# Proof of DHJ(3) via density-increment

## Introduction

This article is intended to contain a proof outline of DHJ($3$) via the density-increment method. The proofs of each step in the outline will appear in separate articles. The goal is to rigorously codify the "second outline" proof. A secondary goal is to write the proof in such a way that it becomes "easy" to see the generalization to DHJ($k$). Each step of the outline has a "Proofread By" section to which people can add their names.

## Notation and definitions

We'll call the main probability distribution we work with the Pólya Urn distribution. As a distribution on $[k]^n$, we'll write it as $\nu_k^n$, or as $\nu_k$ or $\nu$ if it's clear from context. (Note: even if one only wants to prove DHJ($3$), one needs to define $\nu_k^n$ for general $k$.) One way to define it is as follows: Order the coordinates $[n]$ in a list according to a random permutation. Now choose $k-1$ distinct "partition points" uniformly at random from the $\binom{n+1}{k-1}$ possibilities. This partitions the list of coordinates into $k$ sublists; take the $1$st sublist of coordinates to be $1$'s, the $2$nd sublist to be $2$'s, etc. Note that any string drawn from the Pólya Urn distribution is nondegenerate, meaning it contains at least one of each character in $$.

A closely related distribution is called the Equal Slices distribution. We will denote this distribution by $\overline{\nu}_k^n$. It has the same definition as the Pólya Urn definition just given, except that the $k-1$ partition points are "allowed to be equal"; more precisely, we choose the $1$st partition point uniformly from the $n+1$ possibilities, then we choose the $2$nd partition point uniformly from the $n+2$ possibilities, etc. It should be clear from these definitions that the total variation distance between $\nu_k^n$ and $\overline{\nu}_k^n$ is small. Here is a proof that it is $O(k^2/n)$.

We identify combinatorial lines in $^n$ with strings in $^n$, where the $4$ character is treated as identifying the "wildcard" set. Similarly, we identify $2$-dimensional combinatorial subspaces in $^n$ with strings in $^n$, where the characters $4$ and $5$ identify the $2$ wildcard sets. Etc. Note that a combinatorial line in $^n$ drawn from $\nu_4^n$ is automatically nondegenerate. Henceforth, whenever we say "combinatorial line" or "combinatorial subspace" without qualification, the object is assumed to be nondegenerate.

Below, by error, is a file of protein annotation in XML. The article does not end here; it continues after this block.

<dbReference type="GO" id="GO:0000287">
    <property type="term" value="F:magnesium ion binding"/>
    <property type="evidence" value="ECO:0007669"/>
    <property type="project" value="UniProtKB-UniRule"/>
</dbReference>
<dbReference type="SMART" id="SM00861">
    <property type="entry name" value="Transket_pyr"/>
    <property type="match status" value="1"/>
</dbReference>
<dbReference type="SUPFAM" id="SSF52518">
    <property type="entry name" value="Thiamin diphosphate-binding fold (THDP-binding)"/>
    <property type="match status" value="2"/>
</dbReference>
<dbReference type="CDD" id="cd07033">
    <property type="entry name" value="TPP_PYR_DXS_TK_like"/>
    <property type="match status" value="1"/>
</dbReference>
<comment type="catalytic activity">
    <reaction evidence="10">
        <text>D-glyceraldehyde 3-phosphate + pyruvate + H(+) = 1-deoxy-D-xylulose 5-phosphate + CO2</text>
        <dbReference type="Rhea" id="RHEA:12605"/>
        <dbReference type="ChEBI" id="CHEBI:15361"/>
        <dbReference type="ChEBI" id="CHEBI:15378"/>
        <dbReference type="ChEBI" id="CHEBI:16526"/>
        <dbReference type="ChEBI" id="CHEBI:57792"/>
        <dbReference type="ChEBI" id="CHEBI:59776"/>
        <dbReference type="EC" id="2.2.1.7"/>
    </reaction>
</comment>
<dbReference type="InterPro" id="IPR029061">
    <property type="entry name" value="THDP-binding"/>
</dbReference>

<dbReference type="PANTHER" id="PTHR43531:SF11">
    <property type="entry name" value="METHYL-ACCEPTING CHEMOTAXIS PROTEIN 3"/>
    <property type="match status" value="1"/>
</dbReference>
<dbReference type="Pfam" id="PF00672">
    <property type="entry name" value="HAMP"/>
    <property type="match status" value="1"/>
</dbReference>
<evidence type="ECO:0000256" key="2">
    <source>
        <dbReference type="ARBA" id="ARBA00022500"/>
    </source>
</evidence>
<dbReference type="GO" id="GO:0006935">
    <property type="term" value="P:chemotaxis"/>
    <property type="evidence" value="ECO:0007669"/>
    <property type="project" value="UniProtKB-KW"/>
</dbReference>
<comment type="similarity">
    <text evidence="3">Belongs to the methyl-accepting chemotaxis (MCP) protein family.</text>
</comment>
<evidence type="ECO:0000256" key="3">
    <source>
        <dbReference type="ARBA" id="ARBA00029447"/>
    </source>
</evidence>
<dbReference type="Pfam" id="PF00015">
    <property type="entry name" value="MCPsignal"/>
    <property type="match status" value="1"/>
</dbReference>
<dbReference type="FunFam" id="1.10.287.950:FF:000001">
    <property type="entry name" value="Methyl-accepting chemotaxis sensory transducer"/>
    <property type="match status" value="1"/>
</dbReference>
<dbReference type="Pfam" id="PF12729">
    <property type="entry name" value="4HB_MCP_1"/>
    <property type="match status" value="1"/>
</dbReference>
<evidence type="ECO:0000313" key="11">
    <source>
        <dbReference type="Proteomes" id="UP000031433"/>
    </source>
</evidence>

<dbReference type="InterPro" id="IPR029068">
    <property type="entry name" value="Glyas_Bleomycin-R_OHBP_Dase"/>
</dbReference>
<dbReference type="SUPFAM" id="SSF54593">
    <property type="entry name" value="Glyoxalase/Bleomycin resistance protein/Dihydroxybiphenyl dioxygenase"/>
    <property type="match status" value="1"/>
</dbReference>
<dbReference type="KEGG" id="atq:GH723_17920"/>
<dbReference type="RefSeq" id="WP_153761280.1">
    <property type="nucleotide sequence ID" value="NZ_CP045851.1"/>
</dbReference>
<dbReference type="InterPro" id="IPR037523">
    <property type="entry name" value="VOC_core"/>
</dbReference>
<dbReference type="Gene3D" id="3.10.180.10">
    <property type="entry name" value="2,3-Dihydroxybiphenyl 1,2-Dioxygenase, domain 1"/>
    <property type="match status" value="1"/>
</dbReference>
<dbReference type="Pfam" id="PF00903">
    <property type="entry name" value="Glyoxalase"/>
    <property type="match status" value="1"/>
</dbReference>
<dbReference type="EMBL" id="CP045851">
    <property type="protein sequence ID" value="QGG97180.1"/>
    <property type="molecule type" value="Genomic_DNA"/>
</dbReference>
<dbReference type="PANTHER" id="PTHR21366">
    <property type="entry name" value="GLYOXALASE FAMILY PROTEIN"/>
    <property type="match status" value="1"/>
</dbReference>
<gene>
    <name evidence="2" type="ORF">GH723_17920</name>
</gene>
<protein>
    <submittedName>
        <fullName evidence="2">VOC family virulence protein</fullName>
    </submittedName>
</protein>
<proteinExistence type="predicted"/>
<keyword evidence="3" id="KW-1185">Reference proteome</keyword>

Although we will prove DHJ($3$) for sets that are dense under $\nu_3$, this also proves it for sets that are dense under the usual uniform distribution; this should be explicated in the article on passing between measures.

## Proof Outline

Here is the sequence of statements we prove:

1. Dense sets in $^n$ contain lines (i.e., DHJ($2$)).

2. Dense sets in $^n$ contain large subspaces.

3. Dense ij-insensitive sets in $^n$ contain large subspaces.

4. Dense $ij$-insensitive sets in $^n$ are large-subspace rich.

5. Dense $ij$-insensitive sets in $^n$ are large-subspace partitionable.

6. Dense intersections of $ij$-insensitive sets in $^n$ are large-subspace partitionable.

7. Line-free sets in $^n$ have density increments on dense intersections of $ij$-insensitive sets.

8. Line-free sets in $^n$ have density increments on large subspaces.

9. Dense sets in $^n$ contain lines (i.e., DHJ($3$)).

### 1. Sets in $^n$ have lines

This is simply Sperner's Theorem. Our version, with the Pólya Urn distribution, is: